Oil

Dead cat bounce or a fundamental change?

Short covering or a double bottom breakout?

A million theories on the price of oil. All I can say is my phone is ringing off the hook. There are over 3,000 wells in Texas that need to be finished (fracked and brought online). 

Really depends on the House of Saud

  

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Friday Really Quick Hits

What a crazy week, busy as hell. Both businesses are running at redline capacities which is good, and we finally got our receivables under control this week. We did a trade show in Houston last week and headed for one in Atlanta in two weeks. As a good buddy of mine says, it doesn’t matter how busy you are, keep selling.

Today we learned that Economic Development Director Deanna Beseda submitted her resignation. So you can update the count to 11 from the post below. Deanna will really be missed as she knew the real estate market front and back, and it will be really hard to replace her. As it will be all of our losses this last year.

There was a Political Debate last night, didn’t go, didn’t watch. Will try to watch it this weekend if I have the time or the stomach.

The gal from a Better Face For Keller dropped out of the Council race yesterday. Kudo’s to her for running, and it seems she has had some life changes that took her out of the race. I understand completely.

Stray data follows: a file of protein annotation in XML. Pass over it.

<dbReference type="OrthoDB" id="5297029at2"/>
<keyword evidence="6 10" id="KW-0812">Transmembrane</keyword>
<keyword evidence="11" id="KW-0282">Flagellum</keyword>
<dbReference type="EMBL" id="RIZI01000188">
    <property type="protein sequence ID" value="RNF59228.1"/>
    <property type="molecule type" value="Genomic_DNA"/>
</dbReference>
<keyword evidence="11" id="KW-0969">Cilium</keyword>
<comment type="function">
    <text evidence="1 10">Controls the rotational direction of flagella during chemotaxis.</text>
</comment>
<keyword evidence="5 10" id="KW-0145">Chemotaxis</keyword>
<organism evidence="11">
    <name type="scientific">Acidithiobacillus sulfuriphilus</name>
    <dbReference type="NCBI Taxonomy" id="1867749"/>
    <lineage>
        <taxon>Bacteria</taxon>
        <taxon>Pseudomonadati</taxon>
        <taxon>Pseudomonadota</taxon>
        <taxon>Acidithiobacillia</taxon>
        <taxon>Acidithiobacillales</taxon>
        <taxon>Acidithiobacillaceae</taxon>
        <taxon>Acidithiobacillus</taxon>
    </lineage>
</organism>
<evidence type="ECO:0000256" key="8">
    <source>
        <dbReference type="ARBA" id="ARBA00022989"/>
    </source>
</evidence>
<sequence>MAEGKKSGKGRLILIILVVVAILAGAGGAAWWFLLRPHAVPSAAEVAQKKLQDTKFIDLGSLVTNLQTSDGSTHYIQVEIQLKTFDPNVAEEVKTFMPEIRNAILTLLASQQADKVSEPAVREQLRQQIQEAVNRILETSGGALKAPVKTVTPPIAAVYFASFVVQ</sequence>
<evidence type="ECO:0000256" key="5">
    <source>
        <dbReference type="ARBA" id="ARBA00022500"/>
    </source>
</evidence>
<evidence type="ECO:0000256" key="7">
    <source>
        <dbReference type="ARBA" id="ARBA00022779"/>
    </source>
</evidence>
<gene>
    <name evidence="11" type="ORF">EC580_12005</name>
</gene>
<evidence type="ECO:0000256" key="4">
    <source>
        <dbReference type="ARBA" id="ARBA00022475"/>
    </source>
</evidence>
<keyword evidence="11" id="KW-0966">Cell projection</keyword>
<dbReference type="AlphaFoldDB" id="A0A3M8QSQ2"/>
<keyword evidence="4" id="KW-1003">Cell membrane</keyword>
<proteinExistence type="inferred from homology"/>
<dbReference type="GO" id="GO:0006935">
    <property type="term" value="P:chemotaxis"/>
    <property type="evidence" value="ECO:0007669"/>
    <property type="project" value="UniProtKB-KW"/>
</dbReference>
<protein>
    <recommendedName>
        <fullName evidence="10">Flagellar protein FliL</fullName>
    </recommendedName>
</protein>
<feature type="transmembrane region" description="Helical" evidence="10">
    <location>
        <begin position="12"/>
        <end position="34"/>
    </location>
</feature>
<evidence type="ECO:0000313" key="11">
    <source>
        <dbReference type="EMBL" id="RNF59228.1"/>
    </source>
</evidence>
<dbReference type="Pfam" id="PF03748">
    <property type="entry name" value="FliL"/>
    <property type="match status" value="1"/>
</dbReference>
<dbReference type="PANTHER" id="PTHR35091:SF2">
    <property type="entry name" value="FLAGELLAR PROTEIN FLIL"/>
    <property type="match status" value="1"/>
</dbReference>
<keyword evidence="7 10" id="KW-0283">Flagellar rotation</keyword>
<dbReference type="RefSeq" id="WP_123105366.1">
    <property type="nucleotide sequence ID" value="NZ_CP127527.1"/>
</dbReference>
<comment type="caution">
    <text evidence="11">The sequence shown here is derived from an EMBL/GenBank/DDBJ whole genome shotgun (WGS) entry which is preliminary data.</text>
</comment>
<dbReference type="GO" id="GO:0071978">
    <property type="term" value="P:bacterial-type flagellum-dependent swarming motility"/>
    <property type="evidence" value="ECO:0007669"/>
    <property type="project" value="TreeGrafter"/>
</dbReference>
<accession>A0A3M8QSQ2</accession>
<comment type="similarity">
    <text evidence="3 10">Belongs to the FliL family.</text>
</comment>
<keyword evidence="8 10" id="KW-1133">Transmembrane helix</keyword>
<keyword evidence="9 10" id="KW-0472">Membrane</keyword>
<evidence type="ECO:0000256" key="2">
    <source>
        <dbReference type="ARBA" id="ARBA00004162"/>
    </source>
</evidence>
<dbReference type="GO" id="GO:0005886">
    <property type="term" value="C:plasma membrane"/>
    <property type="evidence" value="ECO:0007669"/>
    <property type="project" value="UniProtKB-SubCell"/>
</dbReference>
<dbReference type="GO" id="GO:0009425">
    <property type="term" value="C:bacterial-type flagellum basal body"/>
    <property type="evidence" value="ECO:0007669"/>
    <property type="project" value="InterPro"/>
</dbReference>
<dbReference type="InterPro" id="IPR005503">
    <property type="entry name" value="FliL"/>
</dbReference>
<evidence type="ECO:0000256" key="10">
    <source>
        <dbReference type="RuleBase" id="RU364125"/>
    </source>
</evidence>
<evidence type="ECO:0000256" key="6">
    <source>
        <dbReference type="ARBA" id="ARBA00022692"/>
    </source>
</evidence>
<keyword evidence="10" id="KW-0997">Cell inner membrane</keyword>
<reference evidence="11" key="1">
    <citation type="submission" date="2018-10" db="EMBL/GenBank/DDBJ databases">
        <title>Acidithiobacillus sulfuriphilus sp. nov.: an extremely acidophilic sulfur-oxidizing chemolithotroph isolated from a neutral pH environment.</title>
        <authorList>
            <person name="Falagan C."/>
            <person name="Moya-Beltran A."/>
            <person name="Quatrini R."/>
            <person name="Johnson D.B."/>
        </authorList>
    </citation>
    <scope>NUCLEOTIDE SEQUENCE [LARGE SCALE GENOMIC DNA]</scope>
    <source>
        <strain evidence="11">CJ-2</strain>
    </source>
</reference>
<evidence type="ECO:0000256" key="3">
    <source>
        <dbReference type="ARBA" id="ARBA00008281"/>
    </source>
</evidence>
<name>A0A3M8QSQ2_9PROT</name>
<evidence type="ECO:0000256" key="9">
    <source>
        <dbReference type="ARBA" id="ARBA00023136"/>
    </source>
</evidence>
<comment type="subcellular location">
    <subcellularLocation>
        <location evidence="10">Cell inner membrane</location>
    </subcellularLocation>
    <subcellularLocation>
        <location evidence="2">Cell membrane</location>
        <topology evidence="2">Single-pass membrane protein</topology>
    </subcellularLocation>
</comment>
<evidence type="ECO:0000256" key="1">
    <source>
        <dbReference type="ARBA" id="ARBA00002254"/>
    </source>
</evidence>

Taste of Keller is this weekend, I don’t know if I will make it there or not, but you should go down and see Charlie Robison. One of the best guys out there!

First verse reminds me of myself, second verse reminds me of my son.

https://youtu.be/wg1pYtoWL6c

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Sinking Ship?

The City of Keller is a sinking ship, with everybody running for the lifeboats.

This week we learned that yet another Director has put in his notice and is leaving the city. At my count, that is 10 high level administrators that have left in the past 12 months, and that isn’t counting a couple of high level Fire Department retirements.

The people that have left, as I’ve written here many times, are the folks that run the City’s day to day operation. These are the folks that help make Keller a great place to live. Them leaving and folks coming in to replace them only means that their years of experience and their own love for the City they worked for is gone….forever. We are becoming Watauga.

Not only has this council and mayor terminated hundreds of years of experience on their boards and commissions, they have watched hundreds of years of experience head out the door taking new jobs, ones that don’t have the volatile nature of working for Keller. Not only are they leaving, but a more than a few have left while filing for retirement first, so they can double dip at their next job. So guess what? They will continue to cost you and me, the taxpayers of this city, money for benefits that are paid out of the general fund to retirees.